Thursday, November 10, 2011

Restoration of the Paravur Synagogue

By Bala Menon

The ambitious restoration work on the Parur Synagogue in the town of North Paravur, some 23km north of Cochin International Airport, is fast nearing completion.  A report presented to the Kerala Assembly in October said that 'Renovation of Jewish Synagogue, North Paravur (KITCO- Rs.12116000/  Physical Progress: 85 % of the work is completed. Expected to be completed by 31/1/2012."

The way it 2009.
The total cost is estimated to be about $1.8 million, contributed by both the Kerala and the federal governments. 
Special funds have been earmarked for setting up a synagogue museum,   being developed by a committee headed by Dr Scaria Zacharia, retired professor of Sri  Shankaracharya University of Sanskrit in Kaladi, and assisted by Aju Narayanan, Malayalam Professor of Union Christian College, Aluva.
The transformation 2011.
Advice on the project also came from American architectural historian Prof. Jay Waronker  and Dr. Shalva Weil of the Hebrew University of Jerusalem.

View from the gatehouse of the 'cobra ground' 2009.
The restoration project, which began in May 2010,  is part of a massive archaeological-tourism project of the Kerala government, with the aim of recording and restoring the historical heritage of the N. Paravur-Kodungallur region with a combination of heritage management initiatives. Project Muziris is centred around the hamlet of Pattanam,  located in Chittatukara Panchayat -Vadakkekkara village, between Kodungallur and North Paravur in the Periyar Delta in Ernakulam district.

Two views - from front and back (bottom)
Many historians believe that this could be the legendary port of Muchiripattanam or Muziris as described by the ancient Romans, and the seat of the great Cheraman Perumals.

(There are also historians who believe that the project is an attempt to hijack history and rewrite it in line with the thinking of the Communist Party of India (M) which ruled Kerala when the project was announced. They argue the new excavations and theories are meant to diminish the glory of Kodungalloor).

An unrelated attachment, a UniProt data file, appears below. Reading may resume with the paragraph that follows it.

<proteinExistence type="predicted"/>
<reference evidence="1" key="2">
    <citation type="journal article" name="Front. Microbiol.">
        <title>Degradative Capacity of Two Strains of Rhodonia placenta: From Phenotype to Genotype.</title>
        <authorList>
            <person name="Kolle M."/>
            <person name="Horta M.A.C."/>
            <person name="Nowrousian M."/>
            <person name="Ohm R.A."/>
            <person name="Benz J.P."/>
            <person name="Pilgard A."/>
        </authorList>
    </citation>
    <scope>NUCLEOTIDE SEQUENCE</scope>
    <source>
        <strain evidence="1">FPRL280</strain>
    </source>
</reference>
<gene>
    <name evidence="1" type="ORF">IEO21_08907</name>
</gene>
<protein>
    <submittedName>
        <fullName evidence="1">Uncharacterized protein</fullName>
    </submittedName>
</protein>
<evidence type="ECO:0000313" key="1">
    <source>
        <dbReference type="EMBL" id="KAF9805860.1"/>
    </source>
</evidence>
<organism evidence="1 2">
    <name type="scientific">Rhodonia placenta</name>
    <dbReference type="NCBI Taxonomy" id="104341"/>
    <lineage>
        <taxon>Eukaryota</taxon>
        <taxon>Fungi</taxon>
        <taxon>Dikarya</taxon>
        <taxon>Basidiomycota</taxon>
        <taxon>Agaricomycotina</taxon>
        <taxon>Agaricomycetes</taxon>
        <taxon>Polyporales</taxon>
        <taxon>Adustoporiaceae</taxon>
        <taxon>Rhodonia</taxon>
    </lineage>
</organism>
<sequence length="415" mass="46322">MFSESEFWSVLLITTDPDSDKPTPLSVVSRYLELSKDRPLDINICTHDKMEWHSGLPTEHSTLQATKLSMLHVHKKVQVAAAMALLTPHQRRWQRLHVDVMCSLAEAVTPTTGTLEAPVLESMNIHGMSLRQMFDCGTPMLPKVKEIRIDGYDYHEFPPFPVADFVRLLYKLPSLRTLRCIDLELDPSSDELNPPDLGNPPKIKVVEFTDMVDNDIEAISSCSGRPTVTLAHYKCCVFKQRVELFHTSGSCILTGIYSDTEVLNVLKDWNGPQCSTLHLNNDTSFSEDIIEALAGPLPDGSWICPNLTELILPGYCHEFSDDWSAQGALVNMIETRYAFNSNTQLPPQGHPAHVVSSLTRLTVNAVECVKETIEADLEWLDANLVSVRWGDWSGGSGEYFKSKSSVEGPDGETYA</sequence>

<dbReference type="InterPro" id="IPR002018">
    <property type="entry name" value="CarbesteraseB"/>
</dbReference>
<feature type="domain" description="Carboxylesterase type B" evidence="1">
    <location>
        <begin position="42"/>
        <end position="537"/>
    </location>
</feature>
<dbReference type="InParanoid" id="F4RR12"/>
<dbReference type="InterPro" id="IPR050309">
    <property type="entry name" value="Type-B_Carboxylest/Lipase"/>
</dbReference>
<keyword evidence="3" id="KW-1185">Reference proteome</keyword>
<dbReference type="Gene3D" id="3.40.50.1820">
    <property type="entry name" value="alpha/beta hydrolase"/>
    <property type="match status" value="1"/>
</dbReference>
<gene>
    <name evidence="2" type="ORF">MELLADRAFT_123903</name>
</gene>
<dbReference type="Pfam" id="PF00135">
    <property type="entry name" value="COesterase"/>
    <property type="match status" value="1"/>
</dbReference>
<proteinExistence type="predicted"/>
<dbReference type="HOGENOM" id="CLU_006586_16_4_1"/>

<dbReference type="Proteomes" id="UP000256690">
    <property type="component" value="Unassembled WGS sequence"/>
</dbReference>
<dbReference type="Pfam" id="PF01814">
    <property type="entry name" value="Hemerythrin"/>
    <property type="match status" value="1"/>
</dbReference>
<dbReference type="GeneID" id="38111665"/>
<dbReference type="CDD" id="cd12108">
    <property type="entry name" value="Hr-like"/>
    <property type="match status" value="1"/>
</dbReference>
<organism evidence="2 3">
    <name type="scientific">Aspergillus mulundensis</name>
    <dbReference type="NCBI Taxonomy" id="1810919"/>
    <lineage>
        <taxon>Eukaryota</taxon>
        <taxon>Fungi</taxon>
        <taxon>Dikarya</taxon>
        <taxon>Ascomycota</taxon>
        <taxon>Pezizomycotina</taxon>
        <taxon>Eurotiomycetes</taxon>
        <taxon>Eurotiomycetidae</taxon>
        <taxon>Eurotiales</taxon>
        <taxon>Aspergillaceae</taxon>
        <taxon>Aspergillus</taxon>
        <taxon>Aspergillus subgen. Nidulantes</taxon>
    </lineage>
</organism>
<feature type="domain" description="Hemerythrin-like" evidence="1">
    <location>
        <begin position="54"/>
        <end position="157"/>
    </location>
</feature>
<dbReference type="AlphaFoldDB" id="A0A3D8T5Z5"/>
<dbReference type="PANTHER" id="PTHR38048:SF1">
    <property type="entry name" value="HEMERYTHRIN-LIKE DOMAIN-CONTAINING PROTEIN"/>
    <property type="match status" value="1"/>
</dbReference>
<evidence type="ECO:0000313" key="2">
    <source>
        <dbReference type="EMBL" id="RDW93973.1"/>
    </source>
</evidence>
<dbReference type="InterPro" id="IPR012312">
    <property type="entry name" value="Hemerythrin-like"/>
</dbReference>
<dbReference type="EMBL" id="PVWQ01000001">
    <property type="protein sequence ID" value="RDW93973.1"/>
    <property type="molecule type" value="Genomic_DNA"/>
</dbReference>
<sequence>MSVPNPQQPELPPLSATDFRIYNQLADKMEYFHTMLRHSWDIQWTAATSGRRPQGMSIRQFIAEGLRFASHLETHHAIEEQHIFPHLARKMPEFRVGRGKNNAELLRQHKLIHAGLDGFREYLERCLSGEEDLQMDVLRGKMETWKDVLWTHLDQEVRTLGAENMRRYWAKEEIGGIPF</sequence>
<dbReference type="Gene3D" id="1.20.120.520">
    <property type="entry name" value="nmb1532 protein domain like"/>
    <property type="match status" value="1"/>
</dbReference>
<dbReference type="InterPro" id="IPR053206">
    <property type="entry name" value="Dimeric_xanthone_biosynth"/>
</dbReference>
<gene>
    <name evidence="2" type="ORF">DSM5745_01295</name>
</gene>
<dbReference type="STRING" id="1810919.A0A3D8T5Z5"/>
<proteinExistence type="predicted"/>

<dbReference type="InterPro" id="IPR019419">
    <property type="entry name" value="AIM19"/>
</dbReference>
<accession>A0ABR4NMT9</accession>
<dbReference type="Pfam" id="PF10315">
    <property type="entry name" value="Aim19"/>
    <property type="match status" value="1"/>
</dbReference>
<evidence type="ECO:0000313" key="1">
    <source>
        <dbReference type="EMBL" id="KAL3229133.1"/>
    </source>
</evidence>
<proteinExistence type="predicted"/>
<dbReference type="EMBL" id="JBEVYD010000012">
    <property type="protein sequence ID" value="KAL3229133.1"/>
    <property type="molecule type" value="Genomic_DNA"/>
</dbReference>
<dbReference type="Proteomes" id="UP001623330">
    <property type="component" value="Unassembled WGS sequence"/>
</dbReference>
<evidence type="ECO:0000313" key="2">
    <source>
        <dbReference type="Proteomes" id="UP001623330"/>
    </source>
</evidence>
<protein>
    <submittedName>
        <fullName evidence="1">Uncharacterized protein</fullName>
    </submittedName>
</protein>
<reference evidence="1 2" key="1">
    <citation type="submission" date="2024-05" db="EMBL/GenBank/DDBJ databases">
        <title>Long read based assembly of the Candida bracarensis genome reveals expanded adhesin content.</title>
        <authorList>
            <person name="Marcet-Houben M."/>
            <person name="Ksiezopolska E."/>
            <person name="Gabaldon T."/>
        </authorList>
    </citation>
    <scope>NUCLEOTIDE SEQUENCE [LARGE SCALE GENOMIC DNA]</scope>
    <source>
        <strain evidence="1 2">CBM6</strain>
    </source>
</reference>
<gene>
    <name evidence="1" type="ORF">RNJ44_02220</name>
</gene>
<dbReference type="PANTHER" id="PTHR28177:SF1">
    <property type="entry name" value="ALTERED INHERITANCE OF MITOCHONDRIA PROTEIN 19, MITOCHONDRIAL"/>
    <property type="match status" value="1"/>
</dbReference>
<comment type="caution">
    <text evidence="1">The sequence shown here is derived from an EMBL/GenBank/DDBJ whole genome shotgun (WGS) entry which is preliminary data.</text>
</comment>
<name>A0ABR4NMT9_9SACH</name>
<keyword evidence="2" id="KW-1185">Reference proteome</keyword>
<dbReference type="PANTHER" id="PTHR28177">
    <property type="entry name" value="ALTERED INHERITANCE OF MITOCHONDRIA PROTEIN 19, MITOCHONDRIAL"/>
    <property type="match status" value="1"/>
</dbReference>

Coming back to Paravur, the synagogue, located on Jew Street, close to the Paravur market was built in 1615 CE, but Cochin traditions say it was built on top of a ruined synagogue built in 1165 CE and which was burned down by the Portuguese in the 16th century.

The magnificent first-floor breezeway
David Yaacov (Jacob) Castiel, the fourth mudaliyar or community leader of the Kerala Jews, is credited with rebuilding the synagogue, according to a Hebrew inscription on the synagogue wall.

The synagogue saw prayer services until 1988 when the last of the  Paravur Jews left for Israel. The synagogue was declared a protected monument in 1996,  soon after the original bimah (the elevated wooden platform from which the Torah was read) and the ornamental Ark, were taken from Paravur to Israel in 1995. These are now in the Israel museum.

In 2009, the Kerala government reached agreement with the Association of Kerala Jews to assume ownership of the Parur synagogue while the Jewish community maintained the right of use. Restoration efforts formally began in April 2010.